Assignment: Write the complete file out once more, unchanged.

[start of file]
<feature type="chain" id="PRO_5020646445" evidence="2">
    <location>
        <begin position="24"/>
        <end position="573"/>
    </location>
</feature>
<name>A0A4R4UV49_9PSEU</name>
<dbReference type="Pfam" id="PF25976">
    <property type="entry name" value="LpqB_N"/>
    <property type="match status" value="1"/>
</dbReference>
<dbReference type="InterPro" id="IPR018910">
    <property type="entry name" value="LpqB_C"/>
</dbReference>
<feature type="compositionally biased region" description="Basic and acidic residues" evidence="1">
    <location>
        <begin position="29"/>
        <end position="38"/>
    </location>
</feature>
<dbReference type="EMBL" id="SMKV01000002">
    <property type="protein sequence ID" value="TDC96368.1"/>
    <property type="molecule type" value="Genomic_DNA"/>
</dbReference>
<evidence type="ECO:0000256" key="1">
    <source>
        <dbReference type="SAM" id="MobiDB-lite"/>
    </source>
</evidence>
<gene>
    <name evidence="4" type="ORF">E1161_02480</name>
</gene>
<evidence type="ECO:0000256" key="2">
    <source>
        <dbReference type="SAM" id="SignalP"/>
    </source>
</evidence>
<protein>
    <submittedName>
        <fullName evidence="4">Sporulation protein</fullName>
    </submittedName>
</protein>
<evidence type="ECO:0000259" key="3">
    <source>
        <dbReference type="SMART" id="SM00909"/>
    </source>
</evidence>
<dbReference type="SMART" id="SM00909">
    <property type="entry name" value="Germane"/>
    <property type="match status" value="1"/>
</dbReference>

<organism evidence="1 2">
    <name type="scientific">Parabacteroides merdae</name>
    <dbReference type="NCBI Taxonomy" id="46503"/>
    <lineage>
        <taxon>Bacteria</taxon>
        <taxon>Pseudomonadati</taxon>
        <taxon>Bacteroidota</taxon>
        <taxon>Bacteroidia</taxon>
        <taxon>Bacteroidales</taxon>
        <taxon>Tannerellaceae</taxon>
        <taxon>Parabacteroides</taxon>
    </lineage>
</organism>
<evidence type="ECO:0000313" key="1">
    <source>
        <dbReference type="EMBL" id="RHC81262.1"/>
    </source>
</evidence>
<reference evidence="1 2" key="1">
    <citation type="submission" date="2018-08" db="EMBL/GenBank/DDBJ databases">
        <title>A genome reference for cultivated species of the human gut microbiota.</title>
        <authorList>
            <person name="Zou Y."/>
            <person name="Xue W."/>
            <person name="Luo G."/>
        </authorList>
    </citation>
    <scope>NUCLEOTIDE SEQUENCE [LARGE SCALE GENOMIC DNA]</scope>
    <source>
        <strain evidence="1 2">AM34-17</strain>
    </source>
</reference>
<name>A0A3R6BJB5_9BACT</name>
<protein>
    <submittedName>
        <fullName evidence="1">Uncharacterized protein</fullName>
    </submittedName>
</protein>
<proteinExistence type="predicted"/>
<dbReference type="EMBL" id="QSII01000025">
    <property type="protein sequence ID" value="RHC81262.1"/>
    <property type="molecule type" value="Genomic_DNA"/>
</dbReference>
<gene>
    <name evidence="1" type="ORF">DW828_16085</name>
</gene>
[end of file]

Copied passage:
<feature type="chain" id="PRO_5020646445" evidence="2">
    <location>
        <begin position="24"/>
        <end position="573"/>
    </location>
</feature>
<name>A0A4R4UV49_9PSEU</name>
<dbReference type="Pfam" id="PF25976">
    <property type="entry name" value="LpqB_N"/>
    <property type="match status" value="1"/>
</dbReference>
<dbReference type="InterPro" id="IPR018910">
    <property type="entry name" value="LpqB_C"/>
</dbReference>
<feature type="compositionally biased region" description="Basic and acidic residues" evidence="1">
    <location>
        <begin position="29"/>
        <end position="38"/>
    </location>
</feature>
<dbReference type="EMBL" id="SMKV01000002">
    <property type="protein sequence ID" value="TDC96368.1"/>
    <property type="molecule type" value="Genomic_DNA"/>
</dbReference>
<evidence type="ECO:0000256" key="1">
    <source>
        <dbReference type="SAM" id="MobiDB-lite"/>
    </source>
</evidence>
<gene>
    <name evidence="4" type="ORF">E1161_02480</name>
</gene>
<evidence type="ECO:0000256" key="2">
    <source>
        <dbReference type="SAM" id="SignalP"/>
    </source>
</evidence>
<protein>
    <submittedName>
        <fullName evidence="4">Sporulation protein</fullName>
    </submittedName>
</protein>
<evidence type="ECO:0000259" key="3">
    <source>
        <dbReference type="SMART" id="SM00909"/>
    </source>
</evidence>
<dbReference type="SMART" id="SM00909">
    <property type="entry name" value="Germane"/>
    <property type="match status" value="1"/>
</dbReference>

<organism evidence="1 2">
    <name type="scientific">Parabacteroides merdae</name>
    <dbReference type="NCBI Taxonomy" id="46503"/>
    <lineage>
        <taxon>Bacteria</taxon>
        <taxon>Pseudomonadati</taxon>
        <taxon>Bacteroidota</taxon>
        <taxon>Bacteroidia</taxon>
        <taxon>Bacteroidales</taxon>
        <taxon>Tannerellaceae</taxon>
        <taxon>Parabacteroides</taxon>
    </lineage>
</organism>
<evidence type="ECO:0000313" key="1">
    <source>
        <dbReference type="EMBL" id="RHC81262.1"/>
    </source>
</evidence>
<reference evidence="1 2" key="1">
    <citation type="submission" date="2018-08" db="EMBL/GenBank/DDBJ databases">
        <title>A genome reference for cultivated species of the human gut microbiota.</title>
        <authorList>
            <person name="Zou Y."/>
            <person name="Xue W."/>
            <person name="Luo G."/>
        </authorList>
    </citation>
    <scope>NUCLEOTIDE SEQUENCE [LARGE SCALE GENOMIC DNA]</scope>
    <source>
        <strain evidence="1 2">AM34-17</strain>
    </source>
</reference>
<name>A0A3R6BJB5_9BACT</name>
<protein>
    <submittedName>
        <fullName evidence="1">Uncharacterized protein</fullName>
    </submittedName>
</protein>
<proteinExistence type="predicted"/>
<dbReference type="EMBL" id="QSII01000025">
    <property type="protein sequence ID" value="RHC81262.1"/>
    <property type="molecule type" value="Genomic_DNA"/>
</dbReference>
<gene>
    <name evidence="1" type="ORF">DW828_16085</name>
</gene>